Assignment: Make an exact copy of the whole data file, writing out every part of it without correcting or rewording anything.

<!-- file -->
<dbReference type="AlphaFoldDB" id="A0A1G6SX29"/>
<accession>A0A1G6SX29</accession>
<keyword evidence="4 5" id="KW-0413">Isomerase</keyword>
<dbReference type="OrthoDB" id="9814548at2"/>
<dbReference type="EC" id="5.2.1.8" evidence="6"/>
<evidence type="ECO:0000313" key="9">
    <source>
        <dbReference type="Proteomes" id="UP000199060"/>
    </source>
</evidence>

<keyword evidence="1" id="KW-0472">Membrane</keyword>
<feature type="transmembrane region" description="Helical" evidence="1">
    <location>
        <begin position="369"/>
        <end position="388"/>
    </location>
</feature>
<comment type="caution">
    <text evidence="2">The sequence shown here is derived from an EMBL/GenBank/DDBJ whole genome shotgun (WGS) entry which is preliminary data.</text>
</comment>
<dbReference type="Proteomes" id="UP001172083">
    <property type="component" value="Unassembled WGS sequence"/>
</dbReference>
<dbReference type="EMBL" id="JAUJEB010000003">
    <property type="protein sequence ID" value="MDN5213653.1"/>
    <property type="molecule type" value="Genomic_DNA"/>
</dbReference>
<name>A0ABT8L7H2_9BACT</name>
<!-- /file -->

<dbReference type="AlphaFoldDB" id="A0A1G6SX29"/>
<accession>A0A1G6SX29</accession>
<keyword evidence="4 5" id="KW-0413">Isomerase</keyword>
<dbReference type="OrthoDB" id="9814548at2"/>
<dbReference type="EC" id="5.2.1.8" evidence="6"/>
<evidence type="ECO:0000313" key="9">
    <source>
        <dbReference type="Proteomes" id="UP000199060"/>
    </source>
</evidence>

<keyword evidence="1" id="KW-0472">Membrane</keyword>
<feature type="transmembrane region" description="Helical" evidence="1">
    <location>
        <begin position="369"/>
        <end position="388"/>
    </location>
</feature>
<comment type="caution">
    <text evidence="2">The sequence shown here is derived from an EMBL/GenBank/DDBJ whole genome shotgun (WGS) entry which is preliminary data.</text>
</comment>
<dbReference type="Proteomes" id="UP001172083">
    <property type="component" value="Unassembled WGS sequence"/>
</dbReference>
<dbReference type="EMBL" id="JAUJEB010000003">
    <property type="protein sequence ID" value="MDN5213653.1"/>
    <property type="molecule type" value="Genomic_DNA"/>
</dbReference>
<name>A0ABT8L7H2_9BACT</name>